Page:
Published: 05/11/2009 00:00 - Updated: 10/11/2009 11:22

East 17 star Tony Mortimer is Stansted family man

Written byInterview By Sinead Holland

POP star Tony Mortimer may now be more CM24 than E17, but the Stansted-based singer is ready to step back into the spotlight to perform for a cause close to his heart.

While he has turned his back on showbiz in recent years, following his phenomenal success with the boy band which took its name from Walthamstow's postcode, the 38-year-old chart-topper will join dozens of other international celebrities for a concert to celebrate the Born Free Foundation's 25th anniversary on Saturday November 14.

Stepney-born Tony, who settled in the Uttlesford village with partner Tracey after a spell in Chingford and now sends his daughters Atlanta, 16, and 14-year-old Ocean to the Herts and Essex High School, first became involved with Born Free a decade ago.

At the height of his fame, he was inspired by a Blue Peter programme highlighting the plight of Kenyan elephants, who were being killed by villagers desperate to protect their crops. A truck was required to remove the giant beasts to a safe haven and Tony picked up the £30,000 tab for the vehicle.

He said: "Using the dodo as an example, we do not want to have to show our kids pictures of elephants because there are none left alive."

At the Royal Albert Hall gig, he will be joined by other pop and rock stars like Bryan Adams, Gabriella Cilmi, Beverley Craven, Rolf Harris and Kiki Dee as well as actors Joanna Lumley, John Altman and Martin Clunes and personalities such as model Rachel Hunter, comedian Graham Norton and presenter Nick Knowles.

He will put aside the nerves which accompany every live gig and perform East 17's hit Deep as well as Stay Another Day, which was Christmas number one in 1994 and has become an annual festive favourite.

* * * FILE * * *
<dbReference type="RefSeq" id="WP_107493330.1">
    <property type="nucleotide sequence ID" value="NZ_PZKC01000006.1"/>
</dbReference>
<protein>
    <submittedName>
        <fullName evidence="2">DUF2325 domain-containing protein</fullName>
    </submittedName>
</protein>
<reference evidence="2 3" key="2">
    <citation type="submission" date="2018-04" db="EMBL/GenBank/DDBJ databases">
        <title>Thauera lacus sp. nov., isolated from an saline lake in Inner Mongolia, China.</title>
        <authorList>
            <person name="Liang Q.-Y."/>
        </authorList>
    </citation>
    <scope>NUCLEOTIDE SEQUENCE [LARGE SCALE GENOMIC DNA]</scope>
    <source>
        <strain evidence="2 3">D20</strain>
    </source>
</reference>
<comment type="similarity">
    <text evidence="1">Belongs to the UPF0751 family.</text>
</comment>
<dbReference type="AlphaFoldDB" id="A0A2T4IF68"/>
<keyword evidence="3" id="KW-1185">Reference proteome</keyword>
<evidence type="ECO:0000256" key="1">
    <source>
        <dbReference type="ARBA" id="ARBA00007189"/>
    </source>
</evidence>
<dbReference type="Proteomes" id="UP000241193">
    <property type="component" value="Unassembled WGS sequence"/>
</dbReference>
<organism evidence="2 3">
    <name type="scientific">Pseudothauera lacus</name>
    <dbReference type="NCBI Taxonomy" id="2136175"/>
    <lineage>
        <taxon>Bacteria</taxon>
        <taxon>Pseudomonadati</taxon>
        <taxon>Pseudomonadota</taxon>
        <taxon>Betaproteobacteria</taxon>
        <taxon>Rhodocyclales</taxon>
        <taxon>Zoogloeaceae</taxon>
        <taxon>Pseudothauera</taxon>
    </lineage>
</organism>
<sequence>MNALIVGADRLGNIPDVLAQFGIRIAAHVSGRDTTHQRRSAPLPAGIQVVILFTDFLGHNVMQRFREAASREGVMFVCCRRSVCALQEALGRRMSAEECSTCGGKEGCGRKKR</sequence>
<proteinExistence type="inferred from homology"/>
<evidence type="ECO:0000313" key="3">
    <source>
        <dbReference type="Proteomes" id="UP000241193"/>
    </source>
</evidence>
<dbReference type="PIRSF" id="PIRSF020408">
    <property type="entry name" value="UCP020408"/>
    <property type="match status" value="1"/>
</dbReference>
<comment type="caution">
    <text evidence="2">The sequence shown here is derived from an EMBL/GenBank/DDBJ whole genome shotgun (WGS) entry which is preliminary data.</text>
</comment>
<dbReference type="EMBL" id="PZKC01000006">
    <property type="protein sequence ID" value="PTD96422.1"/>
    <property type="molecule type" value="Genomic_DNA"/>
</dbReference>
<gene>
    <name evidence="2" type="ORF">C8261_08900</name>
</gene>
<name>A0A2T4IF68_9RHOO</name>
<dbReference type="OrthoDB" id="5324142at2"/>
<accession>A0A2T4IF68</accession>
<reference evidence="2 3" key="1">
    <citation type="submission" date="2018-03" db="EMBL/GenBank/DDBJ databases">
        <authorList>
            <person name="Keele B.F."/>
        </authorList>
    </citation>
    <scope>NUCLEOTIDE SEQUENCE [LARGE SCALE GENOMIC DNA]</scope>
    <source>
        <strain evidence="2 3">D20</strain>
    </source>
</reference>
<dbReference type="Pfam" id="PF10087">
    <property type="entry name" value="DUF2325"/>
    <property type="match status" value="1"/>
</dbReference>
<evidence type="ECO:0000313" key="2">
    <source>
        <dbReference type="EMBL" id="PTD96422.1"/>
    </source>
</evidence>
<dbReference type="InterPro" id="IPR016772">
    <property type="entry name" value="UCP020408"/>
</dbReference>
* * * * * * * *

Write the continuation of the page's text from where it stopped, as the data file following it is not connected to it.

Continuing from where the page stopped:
The poignant lyrics - inspired by the suicide of his brother - won Tony a prestigious Ivor Novello award. While the song was born of deep personal tragedy, Tony said it was nevertheless a fitting festive track: "It's a sad song about missing people and Christmas is about being with the ones you love."

He still remembers clearly the thrill of hitting the top spot: "I was really blasé about it beforehand - everyone said we were going to be number one, but when I actually heard it on the countdown, I was really emotional.

"It's nice for other writers to say I'm good, I've got the Novello on my mantelpiece, but having a number one is the public saying it - and that's who I do it for."

He admitted that he still gets a thrill if he walks into a shop in Bishop's Stortford in the run-up to Christmas and hears his song - although he joked that he rarely gets recognised as most remember him as a lanky breakdancer in his mid-90s heyday and the good life in Stansted means he has since put on a few pounds!

The audience at the anniversary show could be in for a rare East 17 reunion. Tony has invited former bandmates Brian Harvey, John Hendy and Terry Coldwell to join him.

East 17 formed in 1992 and racked up 18 top 20 singles and four top 10 albums before splitting in 1997, following Brain Harvey's infamous remarks about taking ecstasy pills.

The boys got back together briefly, but now Tony is concentrating on his solo career, with a new album expected next year.

Despite the controversial break-up, Tony said he was still friends with all his former bandmates and had spoken to Brian in the last two months.

He and Tracey, who have been together for 21 years, are also still firm friends with Harvey's former girlfriend, the EastEnders actress Daniella Westbrook, who also lives locally with her family.

  • Funds raised from the 25th Anniversary of the Born Free Foundation concert will help save the lives of over 25,000 animals in the wild and alleviate the suffering of those in captivity.

    Call the ticket hotline today on 0207 589 8212 or visit Tickets start from £45.
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